There were plenty of advantages to living in Paris in the early 1970s, especially if one was a movie buff with time on one’s hands. The Parisian film world is relatively small, and simply being on the fringes of it afforded some exciting opportunities, even for a writer like myself who’d barely published. Leaving the Cinémathèque at the Palais de Chaillot one night, I was invited to be an extra in a Robert Bresson film that was being shot a few blocks away. And in early July 1972, while writing for Film Comment about Orson Welles’s first Hollywood project, Heart of Darkness, I learned Welles was in town and sent a letter to him at Antégor, the editing studio where he was working, asking a few simple questions—only to find myself getting a call from one of his assistants two days later: “Mr. Welles was wondering if you could have lunch with him today.”
I met him at La Méditerranée—the same seafood restaurant that would figure prominently in the film he was editing—and when I began by expressing my amazement that he’d invited me, he cordially explained that this was because he didn’t have time to answer my letter. The film he was working on was then called Hoax, and he said it had something to do with the art forger Elmyr de Hory and the recent scandal involving Clifford Irving and Howard Hughes. “A documentary?” “No, not a documentary—a new kind of film,” he replied, though he didn’t elaborate.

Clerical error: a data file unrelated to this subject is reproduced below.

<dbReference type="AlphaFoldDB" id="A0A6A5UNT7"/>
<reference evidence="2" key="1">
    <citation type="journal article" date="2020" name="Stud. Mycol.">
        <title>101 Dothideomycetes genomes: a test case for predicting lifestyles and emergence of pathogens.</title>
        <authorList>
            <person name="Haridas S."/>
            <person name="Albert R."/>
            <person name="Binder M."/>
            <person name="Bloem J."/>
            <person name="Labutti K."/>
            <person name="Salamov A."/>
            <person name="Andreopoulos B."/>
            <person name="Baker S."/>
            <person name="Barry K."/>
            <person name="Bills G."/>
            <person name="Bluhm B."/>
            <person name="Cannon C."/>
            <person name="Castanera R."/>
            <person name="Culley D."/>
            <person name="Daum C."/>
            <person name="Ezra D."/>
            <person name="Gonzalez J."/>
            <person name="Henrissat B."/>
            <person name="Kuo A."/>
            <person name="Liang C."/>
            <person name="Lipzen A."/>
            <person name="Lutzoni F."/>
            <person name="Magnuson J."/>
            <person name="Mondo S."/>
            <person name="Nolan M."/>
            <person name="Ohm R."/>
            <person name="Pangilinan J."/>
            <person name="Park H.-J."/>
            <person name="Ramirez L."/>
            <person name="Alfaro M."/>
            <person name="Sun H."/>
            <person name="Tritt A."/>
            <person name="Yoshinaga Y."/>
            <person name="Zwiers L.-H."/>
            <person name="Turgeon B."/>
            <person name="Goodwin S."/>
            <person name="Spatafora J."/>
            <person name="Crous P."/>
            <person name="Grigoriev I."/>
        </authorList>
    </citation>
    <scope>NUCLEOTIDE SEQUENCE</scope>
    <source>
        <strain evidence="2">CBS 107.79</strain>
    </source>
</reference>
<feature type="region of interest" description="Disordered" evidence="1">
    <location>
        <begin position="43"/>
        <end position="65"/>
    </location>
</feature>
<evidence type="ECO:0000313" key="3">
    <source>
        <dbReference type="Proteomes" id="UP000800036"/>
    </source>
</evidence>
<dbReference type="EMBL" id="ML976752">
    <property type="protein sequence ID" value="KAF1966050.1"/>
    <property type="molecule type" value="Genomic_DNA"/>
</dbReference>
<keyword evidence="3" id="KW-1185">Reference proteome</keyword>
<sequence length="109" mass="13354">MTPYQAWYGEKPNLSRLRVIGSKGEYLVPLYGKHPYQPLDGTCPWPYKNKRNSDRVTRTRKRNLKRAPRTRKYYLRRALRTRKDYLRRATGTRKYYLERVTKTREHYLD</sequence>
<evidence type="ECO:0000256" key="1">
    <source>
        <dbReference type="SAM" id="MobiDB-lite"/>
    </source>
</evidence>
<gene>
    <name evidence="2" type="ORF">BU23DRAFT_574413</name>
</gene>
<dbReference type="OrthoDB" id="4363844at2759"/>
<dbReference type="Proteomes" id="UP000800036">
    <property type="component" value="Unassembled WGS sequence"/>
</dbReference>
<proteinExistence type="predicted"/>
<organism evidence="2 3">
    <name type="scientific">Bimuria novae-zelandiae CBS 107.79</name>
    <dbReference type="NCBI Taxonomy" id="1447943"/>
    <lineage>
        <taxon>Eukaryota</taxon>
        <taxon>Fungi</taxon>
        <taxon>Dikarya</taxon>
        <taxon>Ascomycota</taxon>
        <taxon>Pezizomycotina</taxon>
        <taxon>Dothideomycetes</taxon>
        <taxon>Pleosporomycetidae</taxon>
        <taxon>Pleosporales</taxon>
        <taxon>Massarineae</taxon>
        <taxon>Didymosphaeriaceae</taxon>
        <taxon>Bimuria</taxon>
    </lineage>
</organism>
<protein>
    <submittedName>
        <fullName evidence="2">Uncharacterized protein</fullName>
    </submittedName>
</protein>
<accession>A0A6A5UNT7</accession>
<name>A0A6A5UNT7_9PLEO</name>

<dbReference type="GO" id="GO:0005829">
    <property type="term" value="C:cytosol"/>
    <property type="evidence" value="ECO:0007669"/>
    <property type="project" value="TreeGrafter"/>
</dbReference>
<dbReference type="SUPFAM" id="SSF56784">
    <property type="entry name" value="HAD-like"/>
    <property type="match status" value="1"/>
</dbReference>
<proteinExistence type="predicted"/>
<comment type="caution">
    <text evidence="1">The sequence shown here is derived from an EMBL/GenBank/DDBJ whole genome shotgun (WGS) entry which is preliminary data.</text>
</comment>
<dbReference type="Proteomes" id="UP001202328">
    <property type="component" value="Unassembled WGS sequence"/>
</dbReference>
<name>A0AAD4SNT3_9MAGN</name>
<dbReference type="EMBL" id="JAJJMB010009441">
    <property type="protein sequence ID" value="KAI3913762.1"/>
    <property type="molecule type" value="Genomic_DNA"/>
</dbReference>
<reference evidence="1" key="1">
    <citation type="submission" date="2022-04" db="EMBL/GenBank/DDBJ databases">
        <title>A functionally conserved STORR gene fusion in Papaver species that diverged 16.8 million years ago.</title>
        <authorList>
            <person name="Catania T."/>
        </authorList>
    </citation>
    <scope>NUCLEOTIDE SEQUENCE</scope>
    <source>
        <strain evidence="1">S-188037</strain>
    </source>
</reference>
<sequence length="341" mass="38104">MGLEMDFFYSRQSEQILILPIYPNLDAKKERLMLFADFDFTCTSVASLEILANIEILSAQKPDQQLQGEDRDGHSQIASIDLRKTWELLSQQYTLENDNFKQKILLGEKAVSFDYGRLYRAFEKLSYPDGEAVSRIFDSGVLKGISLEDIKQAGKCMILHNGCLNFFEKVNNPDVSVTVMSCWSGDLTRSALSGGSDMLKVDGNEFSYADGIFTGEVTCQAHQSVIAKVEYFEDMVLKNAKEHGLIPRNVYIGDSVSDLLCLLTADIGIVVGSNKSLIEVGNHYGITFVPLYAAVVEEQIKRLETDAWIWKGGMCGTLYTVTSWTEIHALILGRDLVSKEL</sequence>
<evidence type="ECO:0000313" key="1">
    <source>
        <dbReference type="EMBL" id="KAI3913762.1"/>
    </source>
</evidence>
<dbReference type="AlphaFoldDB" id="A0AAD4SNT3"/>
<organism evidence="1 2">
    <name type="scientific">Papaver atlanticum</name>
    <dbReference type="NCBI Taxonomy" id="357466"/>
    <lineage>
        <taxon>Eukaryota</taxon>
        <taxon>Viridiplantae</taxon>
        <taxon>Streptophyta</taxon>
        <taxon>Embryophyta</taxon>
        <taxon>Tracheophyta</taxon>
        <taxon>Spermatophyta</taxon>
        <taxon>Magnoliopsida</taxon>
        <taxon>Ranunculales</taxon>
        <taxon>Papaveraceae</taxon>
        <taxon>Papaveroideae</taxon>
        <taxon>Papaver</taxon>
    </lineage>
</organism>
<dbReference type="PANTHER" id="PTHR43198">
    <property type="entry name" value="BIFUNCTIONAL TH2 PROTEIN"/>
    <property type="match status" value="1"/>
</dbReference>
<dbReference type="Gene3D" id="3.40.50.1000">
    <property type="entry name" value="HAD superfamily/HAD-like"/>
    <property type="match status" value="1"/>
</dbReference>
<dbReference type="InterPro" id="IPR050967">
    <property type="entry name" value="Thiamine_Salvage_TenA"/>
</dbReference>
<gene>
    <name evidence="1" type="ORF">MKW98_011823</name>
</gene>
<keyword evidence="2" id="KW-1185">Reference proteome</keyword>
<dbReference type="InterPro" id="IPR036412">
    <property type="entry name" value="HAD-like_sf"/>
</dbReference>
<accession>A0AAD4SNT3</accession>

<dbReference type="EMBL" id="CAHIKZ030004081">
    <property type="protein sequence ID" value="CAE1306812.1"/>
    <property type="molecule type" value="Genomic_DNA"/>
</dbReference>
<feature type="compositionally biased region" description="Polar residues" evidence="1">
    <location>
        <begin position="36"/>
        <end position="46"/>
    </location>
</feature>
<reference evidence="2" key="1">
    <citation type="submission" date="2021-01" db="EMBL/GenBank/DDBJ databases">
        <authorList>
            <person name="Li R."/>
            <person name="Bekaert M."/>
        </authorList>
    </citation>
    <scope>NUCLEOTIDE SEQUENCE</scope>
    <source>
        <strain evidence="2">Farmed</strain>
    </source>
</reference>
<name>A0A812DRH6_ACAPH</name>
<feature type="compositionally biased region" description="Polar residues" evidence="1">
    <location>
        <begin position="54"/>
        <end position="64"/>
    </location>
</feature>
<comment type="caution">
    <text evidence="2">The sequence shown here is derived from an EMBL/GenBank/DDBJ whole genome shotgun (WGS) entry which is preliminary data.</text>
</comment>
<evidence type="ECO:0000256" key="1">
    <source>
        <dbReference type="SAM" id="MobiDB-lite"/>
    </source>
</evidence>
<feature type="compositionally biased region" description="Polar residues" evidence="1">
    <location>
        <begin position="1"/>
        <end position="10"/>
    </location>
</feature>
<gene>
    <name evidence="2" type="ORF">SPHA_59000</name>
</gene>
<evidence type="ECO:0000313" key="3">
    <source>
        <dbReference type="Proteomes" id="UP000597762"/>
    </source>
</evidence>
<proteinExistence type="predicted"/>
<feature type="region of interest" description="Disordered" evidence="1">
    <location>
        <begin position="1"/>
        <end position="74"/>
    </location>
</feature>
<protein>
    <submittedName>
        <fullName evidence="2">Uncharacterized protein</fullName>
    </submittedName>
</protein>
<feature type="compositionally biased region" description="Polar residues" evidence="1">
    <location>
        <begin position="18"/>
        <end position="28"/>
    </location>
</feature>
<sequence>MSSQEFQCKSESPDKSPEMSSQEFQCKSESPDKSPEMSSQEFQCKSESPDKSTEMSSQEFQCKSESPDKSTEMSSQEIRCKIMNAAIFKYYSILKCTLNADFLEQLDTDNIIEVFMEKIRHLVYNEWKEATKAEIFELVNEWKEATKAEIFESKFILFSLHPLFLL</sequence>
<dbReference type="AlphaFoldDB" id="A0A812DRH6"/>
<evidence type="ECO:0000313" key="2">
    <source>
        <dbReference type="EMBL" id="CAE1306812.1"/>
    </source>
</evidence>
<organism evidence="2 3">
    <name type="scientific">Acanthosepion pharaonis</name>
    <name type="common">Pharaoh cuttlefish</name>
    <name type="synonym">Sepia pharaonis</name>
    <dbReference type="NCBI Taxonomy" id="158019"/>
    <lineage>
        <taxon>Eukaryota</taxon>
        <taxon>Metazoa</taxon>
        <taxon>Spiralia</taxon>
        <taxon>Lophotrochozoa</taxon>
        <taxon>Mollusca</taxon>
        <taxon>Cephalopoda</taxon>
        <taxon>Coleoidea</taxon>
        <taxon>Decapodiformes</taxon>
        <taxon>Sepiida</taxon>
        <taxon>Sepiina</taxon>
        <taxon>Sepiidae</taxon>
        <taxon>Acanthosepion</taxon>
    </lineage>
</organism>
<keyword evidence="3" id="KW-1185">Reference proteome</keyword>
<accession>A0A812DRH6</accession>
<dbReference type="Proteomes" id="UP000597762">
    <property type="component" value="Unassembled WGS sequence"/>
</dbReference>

This sounds like a pompous boast, though, like most of what he told me that afternoon about other matters, it turned out to be accurate. He could have said “essay” or “essay film,” which is what many are inclined to call F for Fake nowadays. But on reflection, this label is almost as imprecise and as misleading as “documentary,” despite the elements of both essay and documentary (as well as fiction) employed in the mix. Welles’s subsequent Filming “Othello” (1978) clearly qualifies as an essay, and this is plainly why Phillip Lopate, in his extensive examination of that form (in Totally, Tenderly, Tragically: Essays and Criticism from a Lifelong Love Affair with the Movies), prefers it—citing in particular its sincerity, which the earlier film can’t claim to the same degree. But in qualifying as Welles’s most public film and his most private—hiding in plain sight most of its inexhaustible riches—this isn’t a movie that can be judged by the kinds of yardsticks we apply to most others.
Language:English dual audio with commentary